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What Tax Documents Do I Need For a Marriage Green Card Application?

Learn about the tax requirements when applying for a marriage green card

The U.S. government wants to see evidence that the spouse seeking a marriage-based green card will be financially secure once in the United States, and isn’t likely to rely on public benefits in the future.

In this guide you will learn:

  1. Who needs to provide tax documents
  2. Which type of tax documents do you need to include?
  3. What a sample tax return transcript looks like
  4. How many years of tax returns are required
  5. What if you filed joint taxes?
  6. What if you or your spouse didn’t file taxes?

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Who Needs to Provide Tax Documents?

The sponsoring spouse needs to provide U.S. federal tax returns as part of Form I-864 (officially called the “Affidavit of Support”), a signed document to promise financial support of the spouse seeking a green card. If the sponsoring spouse and their household are unable to meet the minimum financial requirements of a family-based green card, then a joint sponsor will also need to include their tax returns. Learn more about the additional documents needed for joint filers here.

If the sponsoring spouse didn’t file taxes in the United States, they will need to provide an exemption letter. Learn more here.

The spouse seeking a green card does not need to include any tax information

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Which Types of Tax Documents Do I Need to Include?

The types of tax documents needed depends on the form.

Financial Support Form (I-864)

The sponsoring spouse (and financial co-sponsor if any) will need to provide the following tax evidence as part of Form I-864:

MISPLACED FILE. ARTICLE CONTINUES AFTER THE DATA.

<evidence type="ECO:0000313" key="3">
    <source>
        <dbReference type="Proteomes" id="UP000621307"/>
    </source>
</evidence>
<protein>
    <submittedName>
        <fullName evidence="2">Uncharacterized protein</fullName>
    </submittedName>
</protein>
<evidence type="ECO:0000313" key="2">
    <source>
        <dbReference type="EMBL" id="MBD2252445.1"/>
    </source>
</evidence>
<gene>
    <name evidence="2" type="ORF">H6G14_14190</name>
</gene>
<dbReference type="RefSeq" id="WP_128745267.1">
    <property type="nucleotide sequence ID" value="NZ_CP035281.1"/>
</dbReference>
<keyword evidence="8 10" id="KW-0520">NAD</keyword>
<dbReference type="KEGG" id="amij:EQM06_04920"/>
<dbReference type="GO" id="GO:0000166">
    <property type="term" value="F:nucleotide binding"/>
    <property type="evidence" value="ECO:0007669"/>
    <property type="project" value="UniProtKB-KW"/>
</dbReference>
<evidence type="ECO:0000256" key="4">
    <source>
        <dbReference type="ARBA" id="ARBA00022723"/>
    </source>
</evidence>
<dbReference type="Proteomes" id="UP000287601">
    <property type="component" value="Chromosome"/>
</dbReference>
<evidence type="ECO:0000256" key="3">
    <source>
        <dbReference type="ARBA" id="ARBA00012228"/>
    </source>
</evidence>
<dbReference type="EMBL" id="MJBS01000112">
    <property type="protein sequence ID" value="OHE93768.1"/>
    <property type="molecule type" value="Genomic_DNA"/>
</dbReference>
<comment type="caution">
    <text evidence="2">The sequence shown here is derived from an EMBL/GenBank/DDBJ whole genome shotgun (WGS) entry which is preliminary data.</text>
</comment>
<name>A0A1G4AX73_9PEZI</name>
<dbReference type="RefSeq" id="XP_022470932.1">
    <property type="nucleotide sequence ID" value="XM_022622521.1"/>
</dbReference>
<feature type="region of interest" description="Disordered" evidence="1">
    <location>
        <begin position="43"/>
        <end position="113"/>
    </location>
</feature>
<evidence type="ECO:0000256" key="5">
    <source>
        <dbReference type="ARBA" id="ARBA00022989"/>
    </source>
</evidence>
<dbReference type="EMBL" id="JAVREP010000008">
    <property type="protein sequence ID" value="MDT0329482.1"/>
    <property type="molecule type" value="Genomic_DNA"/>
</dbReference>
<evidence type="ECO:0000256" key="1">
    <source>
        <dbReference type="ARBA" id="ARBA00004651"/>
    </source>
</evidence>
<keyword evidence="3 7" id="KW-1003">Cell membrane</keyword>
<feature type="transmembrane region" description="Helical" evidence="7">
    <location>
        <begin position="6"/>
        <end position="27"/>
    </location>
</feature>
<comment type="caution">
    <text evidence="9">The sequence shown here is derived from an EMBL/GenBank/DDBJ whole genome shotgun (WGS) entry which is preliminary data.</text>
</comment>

Document Type Examples of Acceptable Documents Who Needs It?
Proof of ability to financially support the spouse seeking a green card Sponsoring spouse and financial co-sponsor (if any)

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What Does a Tax Return Transcript Look Like?

A federal tax return transcript is a document that shows a summary of your tax return information. The sponsor can request their transcripts from the Internal Revenue Service (IRS) website for the most recent 3 years they filed taxes.

U.S. Federal Tax Return Transcript

What should I do if I can’t access my Tax Return Transcript from the IRS website?

If you can’t access your tax return transcript for a particular filing year, you instead need to provide a signed affidavit (written statement) explaining why you’re unable to obtain the transcript and that you will continue to try to obtain it to bring to your green card interview. You’ll also need to provide a screenshot of the IRS website showing that your transcript is inaccessible through the IRS “Get Transcript” tool.

The best way to ensure your green card application doesn’t get delayed is to file all your paperwork correctly the first time around. With Boundless, a dedicated team member will help you steer clear of common mistakes and make sure your forms and documents are ready for attorney review Learn more, or find out if you’re eligible for a green card.

How Many Years of Tax Returns Are Required?

For Form I-864, the U.S government requires proof of tax filing for the most recent filing year (typically the previous calendar year). Note that the the sponsor (and co-sponsor if any) has the option to provide tax filings from the past 3 years.

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What If You Filed Joint Taxes?

If the couple filed joint taxes, they will need to provide their federal tax return transcript and all supporting documents (including the W-2, 1099, or foreign income statements and schedules). This requirement applies to Form I-864.

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What If the Sponsor Didn’t File Taxes?

If the sponsoring spouse (or joint sponsor if applicable) didn’t file any taxes in the previous year, they will need to provide an exemption letter as part of Form I-864 explaining why they didn’t file taxes. The letter should explain that the sponsor’s income was below the minimum income required to file in the previous years or years, and therefore they did not file a federal tax return for those years.

Wherever you are in the world, Boundless mails to your doorstep your complete filing package — including the forms you’ll need to work, travel, and ultimately obtain your marriage-based green card. Learn how Boundless can help you, or check your eligibility today.